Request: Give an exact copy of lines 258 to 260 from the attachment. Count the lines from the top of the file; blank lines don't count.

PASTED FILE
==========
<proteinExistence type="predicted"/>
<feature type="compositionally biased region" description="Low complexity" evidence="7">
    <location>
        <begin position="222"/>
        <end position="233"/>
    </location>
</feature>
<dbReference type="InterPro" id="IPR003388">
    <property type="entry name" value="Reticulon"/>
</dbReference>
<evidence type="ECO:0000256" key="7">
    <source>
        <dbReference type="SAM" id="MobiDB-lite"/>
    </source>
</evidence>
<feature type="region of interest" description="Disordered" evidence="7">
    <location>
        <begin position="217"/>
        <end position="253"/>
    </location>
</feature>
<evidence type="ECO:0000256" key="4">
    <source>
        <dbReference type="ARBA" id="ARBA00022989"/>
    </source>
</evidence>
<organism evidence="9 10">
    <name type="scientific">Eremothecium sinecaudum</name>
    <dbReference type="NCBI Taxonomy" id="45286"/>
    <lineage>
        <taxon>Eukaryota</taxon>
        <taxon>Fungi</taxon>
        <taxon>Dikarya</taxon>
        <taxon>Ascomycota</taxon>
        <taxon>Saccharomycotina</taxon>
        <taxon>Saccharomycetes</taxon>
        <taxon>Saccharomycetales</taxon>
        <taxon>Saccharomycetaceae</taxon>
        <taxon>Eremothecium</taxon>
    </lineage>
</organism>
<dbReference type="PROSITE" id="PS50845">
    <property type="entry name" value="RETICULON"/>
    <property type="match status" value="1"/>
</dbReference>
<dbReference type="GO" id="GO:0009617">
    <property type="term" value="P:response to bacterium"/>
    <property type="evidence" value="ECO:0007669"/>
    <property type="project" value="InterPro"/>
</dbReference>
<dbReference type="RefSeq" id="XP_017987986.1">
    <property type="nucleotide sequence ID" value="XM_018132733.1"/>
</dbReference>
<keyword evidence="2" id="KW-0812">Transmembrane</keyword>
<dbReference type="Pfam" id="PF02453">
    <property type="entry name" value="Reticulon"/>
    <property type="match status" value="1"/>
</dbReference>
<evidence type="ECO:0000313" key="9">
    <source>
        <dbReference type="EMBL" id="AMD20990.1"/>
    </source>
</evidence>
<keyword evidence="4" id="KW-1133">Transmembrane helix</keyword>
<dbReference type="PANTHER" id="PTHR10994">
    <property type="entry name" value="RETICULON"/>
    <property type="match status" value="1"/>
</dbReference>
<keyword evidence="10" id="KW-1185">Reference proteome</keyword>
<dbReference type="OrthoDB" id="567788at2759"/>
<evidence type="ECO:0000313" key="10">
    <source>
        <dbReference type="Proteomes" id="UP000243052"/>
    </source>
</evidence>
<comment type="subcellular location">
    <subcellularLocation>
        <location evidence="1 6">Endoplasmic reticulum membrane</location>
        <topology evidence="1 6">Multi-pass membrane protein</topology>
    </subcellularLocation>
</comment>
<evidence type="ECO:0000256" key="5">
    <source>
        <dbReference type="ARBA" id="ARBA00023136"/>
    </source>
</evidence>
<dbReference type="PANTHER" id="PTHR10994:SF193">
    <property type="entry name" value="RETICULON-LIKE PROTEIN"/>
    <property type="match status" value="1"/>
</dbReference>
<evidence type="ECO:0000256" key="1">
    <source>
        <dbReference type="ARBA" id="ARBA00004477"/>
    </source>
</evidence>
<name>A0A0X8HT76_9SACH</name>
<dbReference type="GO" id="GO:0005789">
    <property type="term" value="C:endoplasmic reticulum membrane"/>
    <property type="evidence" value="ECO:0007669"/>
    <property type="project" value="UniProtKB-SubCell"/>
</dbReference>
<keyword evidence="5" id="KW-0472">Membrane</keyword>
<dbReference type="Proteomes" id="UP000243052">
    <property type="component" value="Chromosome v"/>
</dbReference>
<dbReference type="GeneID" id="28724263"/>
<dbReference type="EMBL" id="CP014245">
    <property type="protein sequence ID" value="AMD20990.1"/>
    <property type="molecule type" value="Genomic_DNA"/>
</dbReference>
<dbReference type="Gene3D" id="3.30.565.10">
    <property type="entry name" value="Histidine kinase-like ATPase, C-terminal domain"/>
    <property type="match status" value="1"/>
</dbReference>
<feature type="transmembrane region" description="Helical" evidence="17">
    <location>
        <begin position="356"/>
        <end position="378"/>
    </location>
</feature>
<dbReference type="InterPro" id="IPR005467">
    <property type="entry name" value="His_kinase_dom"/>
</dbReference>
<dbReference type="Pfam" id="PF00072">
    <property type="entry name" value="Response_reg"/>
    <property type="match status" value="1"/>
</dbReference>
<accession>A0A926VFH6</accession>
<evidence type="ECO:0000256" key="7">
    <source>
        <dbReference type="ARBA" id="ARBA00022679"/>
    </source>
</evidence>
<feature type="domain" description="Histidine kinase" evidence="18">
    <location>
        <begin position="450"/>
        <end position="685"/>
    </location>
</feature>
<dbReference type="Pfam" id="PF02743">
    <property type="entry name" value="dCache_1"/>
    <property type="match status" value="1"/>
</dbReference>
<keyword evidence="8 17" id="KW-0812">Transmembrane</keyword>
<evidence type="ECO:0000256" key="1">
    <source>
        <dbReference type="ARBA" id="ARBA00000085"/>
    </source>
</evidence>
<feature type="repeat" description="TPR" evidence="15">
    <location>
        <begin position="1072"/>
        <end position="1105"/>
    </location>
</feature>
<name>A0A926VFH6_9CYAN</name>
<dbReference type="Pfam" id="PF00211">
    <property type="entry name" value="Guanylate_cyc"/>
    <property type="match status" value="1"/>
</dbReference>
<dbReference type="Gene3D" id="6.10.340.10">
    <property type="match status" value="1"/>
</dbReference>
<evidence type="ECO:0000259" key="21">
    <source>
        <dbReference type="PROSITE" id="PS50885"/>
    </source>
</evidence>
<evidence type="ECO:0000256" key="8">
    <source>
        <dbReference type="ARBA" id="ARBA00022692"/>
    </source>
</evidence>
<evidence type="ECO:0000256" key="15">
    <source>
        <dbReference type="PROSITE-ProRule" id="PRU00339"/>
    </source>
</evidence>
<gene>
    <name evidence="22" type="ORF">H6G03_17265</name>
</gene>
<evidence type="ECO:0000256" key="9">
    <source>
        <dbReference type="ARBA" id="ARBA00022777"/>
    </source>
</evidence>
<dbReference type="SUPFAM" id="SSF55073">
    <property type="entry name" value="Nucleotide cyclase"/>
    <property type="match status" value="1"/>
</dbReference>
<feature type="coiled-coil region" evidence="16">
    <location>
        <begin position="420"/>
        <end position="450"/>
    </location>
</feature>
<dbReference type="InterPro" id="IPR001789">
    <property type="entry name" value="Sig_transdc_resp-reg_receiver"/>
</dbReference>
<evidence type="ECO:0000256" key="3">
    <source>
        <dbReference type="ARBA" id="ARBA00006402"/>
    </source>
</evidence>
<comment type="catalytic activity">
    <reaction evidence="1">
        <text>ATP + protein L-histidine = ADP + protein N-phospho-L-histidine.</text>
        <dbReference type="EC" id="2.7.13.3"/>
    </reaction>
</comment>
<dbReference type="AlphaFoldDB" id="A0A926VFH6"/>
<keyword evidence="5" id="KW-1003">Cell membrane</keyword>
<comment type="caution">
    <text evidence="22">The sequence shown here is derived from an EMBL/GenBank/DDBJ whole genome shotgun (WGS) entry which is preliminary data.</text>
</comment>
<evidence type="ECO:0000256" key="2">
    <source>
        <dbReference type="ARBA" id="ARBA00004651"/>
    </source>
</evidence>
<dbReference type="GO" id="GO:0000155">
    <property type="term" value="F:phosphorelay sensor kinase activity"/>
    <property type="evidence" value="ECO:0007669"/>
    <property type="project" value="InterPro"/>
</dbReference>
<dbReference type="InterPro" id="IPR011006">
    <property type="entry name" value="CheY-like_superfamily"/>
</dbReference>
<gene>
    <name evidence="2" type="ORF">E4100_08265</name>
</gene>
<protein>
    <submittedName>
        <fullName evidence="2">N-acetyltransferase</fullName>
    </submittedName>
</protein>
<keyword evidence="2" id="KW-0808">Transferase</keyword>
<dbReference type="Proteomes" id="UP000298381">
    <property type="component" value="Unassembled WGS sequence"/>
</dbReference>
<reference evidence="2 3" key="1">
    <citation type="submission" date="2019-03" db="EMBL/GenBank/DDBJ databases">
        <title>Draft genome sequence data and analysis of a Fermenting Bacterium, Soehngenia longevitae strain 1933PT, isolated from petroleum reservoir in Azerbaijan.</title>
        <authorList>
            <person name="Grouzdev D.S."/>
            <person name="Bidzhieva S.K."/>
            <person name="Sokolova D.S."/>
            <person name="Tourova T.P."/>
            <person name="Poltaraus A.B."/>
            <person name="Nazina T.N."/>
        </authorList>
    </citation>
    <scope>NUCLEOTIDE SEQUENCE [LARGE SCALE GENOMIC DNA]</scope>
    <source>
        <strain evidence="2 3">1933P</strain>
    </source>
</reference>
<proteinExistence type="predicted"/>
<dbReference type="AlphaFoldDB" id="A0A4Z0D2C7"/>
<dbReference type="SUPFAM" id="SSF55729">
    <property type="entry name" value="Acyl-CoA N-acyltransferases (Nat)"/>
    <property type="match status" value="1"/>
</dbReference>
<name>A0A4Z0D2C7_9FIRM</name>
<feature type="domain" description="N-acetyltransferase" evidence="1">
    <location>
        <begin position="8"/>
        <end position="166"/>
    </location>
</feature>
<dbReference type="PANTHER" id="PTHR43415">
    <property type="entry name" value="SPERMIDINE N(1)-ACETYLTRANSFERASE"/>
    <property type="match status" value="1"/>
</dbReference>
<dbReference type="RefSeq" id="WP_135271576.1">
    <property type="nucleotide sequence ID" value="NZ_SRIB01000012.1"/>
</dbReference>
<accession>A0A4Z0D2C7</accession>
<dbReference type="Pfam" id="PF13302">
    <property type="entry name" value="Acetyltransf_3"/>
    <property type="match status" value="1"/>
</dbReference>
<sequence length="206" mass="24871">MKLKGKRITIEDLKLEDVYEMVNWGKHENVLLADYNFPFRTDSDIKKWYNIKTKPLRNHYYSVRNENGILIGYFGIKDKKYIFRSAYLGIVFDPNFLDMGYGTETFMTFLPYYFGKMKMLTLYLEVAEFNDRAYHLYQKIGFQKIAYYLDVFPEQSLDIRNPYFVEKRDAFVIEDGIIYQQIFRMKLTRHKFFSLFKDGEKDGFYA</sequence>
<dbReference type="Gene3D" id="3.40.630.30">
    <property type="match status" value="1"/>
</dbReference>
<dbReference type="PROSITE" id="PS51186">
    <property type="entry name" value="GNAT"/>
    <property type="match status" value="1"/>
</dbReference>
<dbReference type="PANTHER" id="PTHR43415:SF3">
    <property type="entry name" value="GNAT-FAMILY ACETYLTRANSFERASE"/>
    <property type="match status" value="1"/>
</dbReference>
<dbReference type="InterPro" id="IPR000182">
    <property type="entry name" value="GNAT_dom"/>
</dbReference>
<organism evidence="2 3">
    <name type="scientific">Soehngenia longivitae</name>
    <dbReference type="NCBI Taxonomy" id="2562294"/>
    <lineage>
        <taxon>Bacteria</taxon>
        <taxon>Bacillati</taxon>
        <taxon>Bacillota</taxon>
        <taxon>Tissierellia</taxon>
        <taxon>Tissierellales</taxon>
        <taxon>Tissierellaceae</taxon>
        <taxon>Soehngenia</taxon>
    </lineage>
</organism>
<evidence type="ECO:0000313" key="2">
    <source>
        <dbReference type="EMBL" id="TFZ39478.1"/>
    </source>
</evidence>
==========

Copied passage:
<proteinExistence type="predicted"/>
<dbReference type="AlphaFoldDB" id="A0A4Z0D2C7"/>
<dbReference type="SUPFAM" id="SSF55729">